There were numerous more forceful declarations made in the bankruptcy court. One year and six months later management has forgotten what it testified to in the Bankruptcy Court?

The excuses that there is a new management team at AAG and the regional airline industry is dynamic are weak and duplicitous and as such, intelligent people, such as the American Eagle pilots, will summarily reject those arguments, as was recently evidenced.

Management, you included, threatened the pilots and demanded they agree to the Eight (8) Year bankruptcy concessionary tentative agreement in exchange for the deployment of large regional jets and growth at American Eagle Airlines. Less than one year and six months later management is attempting to renege on its eight-year contractual commitments and assurances and because the pilots refuse to “buy” what they previously “bought” with the Eight (8) Year Agreement, management now adopts a pedantic, petulant and puerile attitude and finds fault with the majority of the pilots, and the majority of the elected members of the MEC for not casually discarding a signed eight-year contract and agreeing to a revised more concessionary ten-year contract.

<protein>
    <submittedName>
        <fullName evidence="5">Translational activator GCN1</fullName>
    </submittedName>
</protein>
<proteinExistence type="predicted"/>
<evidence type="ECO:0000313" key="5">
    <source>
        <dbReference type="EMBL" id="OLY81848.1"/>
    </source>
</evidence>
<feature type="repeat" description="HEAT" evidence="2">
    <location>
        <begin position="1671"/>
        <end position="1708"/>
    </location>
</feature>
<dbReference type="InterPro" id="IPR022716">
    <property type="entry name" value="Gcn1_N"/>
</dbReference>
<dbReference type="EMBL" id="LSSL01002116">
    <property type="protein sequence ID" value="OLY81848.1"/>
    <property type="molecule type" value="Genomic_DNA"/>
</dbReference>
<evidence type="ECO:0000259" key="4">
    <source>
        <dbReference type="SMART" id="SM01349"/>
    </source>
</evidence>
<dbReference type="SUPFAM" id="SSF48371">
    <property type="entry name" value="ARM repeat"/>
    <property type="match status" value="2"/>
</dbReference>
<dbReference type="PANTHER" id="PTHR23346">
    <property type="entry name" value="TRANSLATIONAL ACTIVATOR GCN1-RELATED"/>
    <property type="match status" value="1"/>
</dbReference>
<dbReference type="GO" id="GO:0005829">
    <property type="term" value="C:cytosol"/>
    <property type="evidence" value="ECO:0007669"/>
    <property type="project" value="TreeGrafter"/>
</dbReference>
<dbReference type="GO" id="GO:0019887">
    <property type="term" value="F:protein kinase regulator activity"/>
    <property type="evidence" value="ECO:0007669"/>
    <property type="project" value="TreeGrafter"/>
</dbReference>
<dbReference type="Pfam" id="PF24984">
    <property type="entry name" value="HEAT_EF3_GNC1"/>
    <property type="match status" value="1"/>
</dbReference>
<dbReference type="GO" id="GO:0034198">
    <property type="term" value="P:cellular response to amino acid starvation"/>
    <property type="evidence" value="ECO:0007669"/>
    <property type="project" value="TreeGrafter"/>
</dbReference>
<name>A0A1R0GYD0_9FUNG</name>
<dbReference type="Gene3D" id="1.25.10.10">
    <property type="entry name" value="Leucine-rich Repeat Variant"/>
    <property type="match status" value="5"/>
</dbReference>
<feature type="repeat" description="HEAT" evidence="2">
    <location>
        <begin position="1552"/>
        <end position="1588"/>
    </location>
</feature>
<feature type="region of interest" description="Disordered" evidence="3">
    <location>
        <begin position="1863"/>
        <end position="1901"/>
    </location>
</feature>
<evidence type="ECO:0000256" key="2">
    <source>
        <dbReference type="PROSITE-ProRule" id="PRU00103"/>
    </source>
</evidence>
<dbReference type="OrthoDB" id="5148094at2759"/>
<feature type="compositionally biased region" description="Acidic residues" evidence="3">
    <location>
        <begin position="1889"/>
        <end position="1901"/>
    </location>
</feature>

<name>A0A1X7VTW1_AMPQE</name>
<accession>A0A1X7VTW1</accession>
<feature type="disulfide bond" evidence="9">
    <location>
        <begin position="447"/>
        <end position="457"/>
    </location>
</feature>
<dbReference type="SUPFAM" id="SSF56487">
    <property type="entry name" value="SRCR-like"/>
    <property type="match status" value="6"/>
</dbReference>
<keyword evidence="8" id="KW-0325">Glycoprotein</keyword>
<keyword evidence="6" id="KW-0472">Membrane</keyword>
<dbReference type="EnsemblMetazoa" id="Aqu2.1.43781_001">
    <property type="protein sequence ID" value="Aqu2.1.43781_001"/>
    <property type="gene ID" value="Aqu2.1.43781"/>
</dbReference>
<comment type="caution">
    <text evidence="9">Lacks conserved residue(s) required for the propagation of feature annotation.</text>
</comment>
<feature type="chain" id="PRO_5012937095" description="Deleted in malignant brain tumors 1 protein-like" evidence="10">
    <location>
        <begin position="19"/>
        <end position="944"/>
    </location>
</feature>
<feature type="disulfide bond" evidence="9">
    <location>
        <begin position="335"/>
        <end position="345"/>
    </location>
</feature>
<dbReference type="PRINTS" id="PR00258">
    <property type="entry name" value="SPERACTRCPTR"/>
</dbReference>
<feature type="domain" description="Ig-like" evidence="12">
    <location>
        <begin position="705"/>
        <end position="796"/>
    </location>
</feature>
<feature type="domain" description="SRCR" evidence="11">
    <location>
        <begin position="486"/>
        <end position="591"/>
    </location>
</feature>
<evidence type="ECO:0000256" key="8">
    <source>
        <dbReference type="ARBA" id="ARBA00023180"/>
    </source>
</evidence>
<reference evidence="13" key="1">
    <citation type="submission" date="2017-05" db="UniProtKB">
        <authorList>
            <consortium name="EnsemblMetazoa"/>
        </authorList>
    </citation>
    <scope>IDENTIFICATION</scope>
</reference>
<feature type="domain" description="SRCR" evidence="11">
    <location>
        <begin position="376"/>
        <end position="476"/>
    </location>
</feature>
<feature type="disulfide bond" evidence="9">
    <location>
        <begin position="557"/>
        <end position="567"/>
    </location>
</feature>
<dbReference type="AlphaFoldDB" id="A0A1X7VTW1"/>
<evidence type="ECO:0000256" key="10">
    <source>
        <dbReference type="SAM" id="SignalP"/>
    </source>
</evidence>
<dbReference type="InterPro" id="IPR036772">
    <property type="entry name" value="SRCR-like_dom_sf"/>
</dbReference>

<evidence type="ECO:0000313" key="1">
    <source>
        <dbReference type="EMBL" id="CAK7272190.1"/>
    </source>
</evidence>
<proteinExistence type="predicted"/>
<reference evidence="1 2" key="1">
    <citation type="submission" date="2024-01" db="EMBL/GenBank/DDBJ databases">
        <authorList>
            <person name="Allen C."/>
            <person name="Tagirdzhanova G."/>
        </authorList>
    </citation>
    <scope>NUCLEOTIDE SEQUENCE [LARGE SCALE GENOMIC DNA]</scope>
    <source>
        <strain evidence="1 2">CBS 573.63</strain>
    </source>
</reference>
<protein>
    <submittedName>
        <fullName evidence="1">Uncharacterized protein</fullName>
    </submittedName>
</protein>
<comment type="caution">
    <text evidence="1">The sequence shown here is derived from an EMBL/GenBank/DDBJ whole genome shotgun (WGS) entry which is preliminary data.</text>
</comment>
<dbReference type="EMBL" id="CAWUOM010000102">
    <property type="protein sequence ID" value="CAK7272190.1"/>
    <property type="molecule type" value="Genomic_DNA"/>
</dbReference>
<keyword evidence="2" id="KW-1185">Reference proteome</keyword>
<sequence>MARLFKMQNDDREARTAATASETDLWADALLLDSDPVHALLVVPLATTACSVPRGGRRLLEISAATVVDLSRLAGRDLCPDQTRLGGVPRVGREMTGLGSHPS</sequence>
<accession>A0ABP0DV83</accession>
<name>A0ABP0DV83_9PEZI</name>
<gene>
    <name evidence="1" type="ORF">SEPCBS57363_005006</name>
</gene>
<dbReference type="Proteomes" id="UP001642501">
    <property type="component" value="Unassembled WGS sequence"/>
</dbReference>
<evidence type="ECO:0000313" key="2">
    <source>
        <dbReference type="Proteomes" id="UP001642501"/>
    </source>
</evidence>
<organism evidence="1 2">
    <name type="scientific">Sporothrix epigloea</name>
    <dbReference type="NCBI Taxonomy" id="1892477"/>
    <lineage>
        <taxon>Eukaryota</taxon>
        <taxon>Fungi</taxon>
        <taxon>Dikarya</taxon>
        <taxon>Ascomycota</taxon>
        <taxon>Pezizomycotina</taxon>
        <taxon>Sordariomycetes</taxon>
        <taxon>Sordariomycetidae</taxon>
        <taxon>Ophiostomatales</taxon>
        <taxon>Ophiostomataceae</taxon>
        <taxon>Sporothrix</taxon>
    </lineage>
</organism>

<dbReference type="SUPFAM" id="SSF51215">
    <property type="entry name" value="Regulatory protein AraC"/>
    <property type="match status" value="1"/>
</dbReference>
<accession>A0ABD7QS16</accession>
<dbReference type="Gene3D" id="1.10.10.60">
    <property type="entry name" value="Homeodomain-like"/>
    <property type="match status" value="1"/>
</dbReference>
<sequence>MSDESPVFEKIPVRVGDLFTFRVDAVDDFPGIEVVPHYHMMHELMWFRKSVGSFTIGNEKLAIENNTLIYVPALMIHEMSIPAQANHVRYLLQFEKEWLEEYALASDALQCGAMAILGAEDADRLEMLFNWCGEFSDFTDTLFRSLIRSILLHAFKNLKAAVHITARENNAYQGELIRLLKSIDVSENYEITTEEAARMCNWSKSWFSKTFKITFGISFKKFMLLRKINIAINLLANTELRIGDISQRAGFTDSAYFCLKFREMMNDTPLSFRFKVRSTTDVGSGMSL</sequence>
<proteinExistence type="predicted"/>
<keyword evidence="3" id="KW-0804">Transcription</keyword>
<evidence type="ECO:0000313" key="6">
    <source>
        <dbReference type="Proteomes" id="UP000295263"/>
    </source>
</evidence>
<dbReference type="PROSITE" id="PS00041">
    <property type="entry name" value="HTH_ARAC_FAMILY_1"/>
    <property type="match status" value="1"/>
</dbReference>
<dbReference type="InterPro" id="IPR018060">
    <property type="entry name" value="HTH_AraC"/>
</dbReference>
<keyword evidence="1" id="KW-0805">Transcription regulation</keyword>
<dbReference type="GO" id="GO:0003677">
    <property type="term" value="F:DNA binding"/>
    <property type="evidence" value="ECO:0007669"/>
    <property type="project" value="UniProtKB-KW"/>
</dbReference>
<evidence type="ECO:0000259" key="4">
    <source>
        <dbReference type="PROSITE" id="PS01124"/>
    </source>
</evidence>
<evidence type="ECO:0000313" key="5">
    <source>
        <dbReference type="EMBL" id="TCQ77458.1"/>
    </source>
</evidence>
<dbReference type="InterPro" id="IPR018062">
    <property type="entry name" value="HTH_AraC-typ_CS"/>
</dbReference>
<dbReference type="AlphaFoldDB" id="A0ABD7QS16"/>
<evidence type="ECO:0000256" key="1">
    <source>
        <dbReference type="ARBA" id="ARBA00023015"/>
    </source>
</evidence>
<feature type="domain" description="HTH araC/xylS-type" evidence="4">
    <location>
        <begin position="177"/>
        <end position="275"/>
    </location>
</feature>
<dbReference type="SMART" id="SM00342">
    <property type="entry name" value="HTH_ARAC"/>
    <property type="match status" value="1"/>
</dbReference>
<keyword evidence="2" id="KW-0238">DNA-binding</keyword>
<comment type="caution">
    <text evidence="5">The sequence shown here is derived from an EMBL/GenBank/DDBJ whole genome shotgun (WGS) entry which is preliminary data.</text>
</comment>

If management wanted an eighteen (18) month or a two (2) year contract, management should have filed an eighteen (18) month or two (2) year term sheet in the bankruptcy court, and not demanded an eight (8) year contract because it suited management at the time. Collective Bargaining Agreements under the Railway Labor Act are a serious commitment and cannot be casually discarded at the whim of management.

Your contention, in your latest letter, “With a no vote, we do not expect to have the number of applicants we would have had with the EMB order and the enhanced flow-through to AA” is laughable. If pilots do not apply to work at American Eagle Airlines it has nothing to do with flying a shiny new tinny little jet or waiting for 10 years to flow-through to American Airlines, it is because they see no future at this airline, even in the short term, and that is a management failure, not a pilot failure. Even as a stepping stone, the uncertainty at American Eagle is not worth a new hire pilot wasting his or her time, in the event he or she is never hired at a major airline, when other regional airline managements are committed to running successful regional airlines for the long haul.